Historical Figures


Despite being an influential man in Rome at the end of the first century AD, we do not have much biographical material about the life of Tacitus. Even his name is subject to controversy, although in recent decades this seems to have been resolved with the discovery of what some have wanted to recognize as his funerary inscription. His full name would be P. Cornelius Tacitus Caecina Paetus.

Most of the information that has come down to us about Tacitus comes from his works, from his correspondence with Pliny the Younger, from some epigraphic source in Asia Minor and from the cited fragment of funerary inscription. According to them, we know that his father belonged to the equestrian order (he held the position of procurator Augustii in Gaul Belgium) and his mother to an influential Roman family.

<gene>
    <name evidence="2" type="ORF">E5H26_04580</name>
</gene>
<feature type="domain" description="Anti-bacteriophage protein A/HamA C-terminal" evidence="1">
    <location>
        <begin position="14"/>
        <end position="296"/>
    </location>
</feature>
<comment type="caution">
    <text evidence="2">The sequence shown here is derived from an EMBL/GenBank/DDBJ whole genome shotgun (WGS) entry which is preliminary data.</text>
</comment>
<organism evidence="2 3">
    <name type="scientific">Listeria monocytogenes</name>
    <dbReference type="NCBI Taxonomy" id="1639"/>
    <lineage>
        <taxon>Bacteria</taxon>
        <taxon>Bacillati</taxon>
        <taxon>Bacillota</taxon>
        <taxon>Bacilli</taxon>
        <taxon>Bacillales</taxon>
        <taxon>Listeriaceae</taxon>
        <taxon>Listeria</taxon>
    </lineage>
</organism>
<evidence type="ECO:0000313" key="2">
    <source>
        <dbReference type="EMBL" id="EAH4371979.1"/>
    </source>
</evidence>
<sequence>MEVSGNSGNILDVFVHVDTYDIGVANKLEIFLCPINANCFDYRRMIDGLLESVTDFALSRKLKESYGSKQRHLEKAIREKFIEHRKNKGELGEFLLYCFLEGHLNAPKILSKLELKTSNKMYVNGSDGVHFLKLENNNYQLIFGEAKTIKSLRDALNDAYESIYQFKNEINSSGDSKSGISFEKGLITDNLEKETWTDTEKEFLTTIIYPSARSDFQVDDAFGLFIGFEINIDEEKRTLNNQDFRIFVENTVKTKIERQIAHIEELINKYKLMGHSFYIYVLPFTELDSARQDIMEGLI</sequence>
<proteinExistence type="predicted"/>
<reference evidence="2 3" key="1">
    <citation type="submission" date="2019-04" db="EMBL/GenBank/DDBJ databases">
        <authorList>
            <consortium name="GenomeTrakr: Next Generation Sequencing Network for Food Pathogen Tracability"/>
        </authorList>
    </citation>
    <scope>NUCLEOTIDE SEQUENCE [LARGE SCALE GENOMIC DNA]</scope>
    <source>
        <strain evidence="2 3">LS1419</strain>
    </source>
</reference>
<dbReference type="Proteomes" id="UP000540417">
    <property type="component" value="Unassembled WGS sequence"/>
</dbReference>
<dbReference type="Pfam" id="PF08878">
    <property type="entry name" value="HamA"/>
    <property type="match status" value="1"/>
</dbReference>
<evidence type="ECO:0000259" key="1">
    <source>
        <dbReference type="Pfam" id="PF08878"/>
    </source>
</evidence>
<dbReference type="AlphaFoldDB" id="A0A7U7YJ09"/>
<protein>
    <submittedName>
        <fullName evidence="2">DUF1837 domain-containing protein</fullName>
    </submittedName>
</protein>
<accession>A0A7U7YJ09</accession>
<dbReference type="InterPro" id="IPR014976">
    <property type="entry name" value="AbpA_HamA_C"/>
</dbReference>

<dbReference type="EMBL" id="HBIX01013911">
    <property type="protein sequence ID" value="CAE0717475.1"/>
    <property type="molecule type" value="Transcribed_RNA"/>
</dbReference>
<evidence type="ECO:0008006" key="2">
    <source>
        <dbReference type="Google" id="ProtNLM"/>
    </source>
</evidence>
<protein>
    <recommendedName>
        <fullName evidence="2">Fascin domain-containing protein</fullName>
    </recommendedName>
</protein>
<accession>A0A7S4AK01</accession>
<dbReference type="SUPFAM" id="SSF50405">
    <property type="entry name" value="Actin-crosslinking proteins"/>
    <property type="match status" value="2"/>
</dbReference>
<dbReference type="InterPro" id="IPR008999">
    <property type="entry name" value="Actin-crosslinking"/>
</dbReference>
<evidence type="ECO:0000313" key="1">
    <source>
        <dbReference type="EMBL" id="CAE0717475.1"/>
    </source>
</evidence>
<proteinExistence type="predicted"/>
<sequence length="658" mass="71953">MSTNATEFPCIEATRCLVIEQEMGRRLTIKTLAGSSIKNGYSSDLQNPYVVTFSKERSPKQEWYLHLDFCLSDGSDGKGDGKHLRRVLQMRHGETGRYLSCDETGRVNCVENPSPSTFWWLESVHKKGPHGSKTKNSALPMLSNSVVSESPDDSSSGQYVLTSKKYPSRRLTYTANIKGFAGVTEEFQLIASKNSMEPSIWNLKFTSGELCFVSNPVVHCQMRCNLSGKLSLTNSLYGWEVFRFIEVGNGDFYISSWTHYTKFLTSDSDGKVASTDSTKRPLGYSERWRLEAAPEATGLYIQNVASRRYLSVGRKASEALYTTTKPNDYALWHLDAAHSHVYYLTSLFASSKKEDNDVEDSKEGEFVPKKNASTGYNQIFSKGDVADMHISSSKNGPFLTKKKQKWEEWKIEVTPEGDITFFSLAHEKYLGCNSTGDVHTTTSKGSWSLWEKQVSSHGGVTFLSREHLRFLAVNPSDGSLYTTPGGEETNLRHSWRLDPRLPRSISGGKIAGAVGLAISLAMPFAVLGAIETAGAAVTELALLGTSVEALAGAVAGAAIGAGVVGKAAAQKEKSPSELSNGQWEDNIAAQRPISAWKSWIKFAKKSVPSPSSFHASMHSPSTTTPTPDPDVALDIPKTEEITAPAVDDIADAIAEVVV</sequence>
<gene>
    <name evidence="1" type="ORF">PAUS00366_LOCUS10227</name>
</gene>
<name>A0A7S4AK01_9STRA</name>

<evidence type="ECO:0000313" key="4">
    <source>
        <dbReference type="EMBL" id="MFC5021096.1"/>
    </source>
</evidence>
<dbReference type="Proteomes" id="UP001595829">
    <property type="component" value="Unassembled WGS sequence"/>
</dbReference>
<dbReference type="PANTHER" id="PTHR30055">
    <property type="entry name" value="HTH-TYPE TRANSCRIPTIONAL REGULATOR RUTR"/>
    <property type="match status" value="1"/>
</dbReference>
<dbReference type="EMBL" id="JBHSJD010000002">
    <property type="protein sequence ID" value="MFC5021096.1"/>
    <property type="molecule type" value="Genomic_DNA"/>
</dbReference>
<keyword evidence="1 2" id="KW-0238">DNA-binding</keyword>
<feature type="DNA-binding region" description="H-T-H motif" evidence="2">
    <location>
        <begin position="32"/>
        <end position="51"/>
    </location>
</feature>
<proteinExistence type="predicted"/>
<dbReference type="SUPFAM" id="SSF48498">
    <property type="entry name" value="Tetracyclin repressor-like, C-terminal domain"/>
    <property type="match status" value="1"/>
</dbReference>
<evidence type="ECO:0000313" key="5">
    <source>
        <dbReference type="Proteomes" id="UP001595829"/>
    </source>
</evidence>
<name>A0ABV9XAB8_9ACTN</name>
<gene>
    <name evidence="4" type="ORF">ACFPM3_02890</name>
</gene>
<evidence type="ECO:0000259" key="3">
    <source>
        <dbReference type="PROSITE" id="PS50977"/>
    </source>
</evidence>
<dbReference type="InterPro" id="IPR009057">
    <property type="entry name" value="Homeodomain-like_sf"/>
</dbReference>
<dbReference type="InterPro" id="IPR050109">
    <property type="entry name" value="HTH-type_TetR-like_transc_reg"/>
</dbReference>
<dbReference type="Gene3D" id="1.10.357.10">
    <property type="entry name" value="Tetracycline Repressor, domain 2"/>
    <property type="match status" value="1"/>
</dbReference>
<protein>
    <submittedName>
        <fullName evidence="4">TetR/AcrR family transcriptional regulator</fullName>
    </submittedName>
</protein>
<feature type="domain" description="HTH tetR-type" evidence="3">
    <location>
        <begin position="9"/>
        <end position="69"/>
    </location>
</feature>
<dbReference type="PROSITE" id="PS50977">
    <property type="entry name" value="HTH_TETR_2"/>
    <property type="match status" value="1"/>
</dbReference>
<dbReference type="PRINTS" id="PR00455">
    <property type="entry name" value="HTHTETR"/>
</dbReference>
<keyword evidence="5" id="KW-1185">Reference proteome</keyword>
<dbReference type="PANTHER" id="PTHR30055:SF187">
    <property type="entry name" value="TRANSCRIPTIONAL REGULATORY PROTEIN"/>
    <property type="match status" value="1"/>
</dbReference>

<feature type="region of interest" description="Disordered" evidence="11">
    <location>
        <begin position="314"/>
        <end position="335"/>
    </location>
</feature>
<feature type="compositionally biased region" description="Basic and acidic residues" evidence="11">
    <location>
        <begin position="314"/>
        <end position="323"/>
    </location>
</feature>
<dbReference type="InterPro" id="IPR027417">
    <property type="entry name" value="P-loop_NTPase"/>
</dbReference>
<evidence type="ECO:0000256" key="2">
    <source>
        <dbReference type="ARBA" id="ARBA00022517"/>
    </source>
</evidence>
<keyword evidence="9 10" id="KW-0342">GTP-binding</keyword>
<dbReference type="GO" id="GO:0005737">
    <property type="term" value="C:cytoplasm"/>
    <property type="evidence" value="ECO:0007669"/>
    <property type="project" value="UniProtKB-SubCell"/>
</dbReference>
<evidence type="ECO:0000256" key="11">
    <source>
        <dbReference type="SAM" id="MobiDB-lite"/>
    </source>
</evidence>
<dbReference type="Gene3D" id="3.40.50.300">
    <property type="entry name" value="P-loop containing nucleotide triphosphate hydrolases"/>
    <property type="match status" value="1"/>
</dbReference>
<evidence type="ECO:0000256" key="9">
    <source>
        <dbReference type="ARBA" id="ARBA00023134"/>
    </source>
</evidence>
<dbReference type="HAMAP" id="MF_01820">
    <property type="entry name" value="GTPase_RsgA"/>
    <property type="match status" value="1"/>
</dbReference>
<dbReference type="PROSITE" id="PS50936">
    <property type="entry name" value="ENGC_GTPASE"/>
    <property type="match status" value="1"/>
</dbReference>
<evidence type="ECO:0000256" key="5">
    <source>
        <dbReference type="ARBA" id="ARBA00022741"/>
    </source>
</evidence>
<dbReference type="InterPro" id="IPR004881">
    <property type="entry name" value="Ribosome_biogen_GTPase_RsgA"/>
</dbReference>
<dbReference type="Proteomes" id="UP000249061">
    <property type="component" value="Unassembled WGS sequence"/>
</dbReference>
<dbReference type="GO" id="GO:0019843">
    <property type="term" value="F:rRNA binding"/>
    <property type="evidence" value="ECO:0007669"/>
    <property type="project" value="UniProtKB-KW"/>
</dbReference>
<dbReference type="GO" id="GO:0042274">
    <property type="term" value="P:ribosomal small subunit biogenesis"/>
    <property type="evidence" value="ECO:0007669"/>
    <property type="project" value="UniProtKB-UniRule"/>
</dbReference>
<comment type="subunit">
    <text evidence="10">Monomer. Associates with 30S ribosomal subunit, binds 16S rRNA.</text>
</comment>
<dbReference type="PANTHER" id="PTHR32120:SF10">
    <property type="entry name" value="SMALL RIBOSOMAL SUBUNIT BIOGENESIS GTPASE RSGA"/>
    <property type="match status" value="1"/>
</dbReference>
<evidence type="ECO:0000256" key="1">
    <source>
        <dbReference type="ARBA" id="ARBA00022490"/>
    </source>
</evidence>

Tacitus was born in the mid-50s AD. presumably in Gaul Narbonensis (Pliny the Younger highlights his peculiar accent). We don't know anything about his childhood and we only hear from him when he begins the cursus honorum in Rome. In the year 77 AD he married the daughter of Julius Agricola (an important figure in the Roman political elite, consul and governor of Britain) and held the position of military tribune in one of his father-in-law's legions. In the year 81 AD he accedes to the position of quaestor, which in turn would allow him access to the Senate, and in the following years he will ascend in the Roman administration (tribune of the plebs, praetor and quindecinviral priest).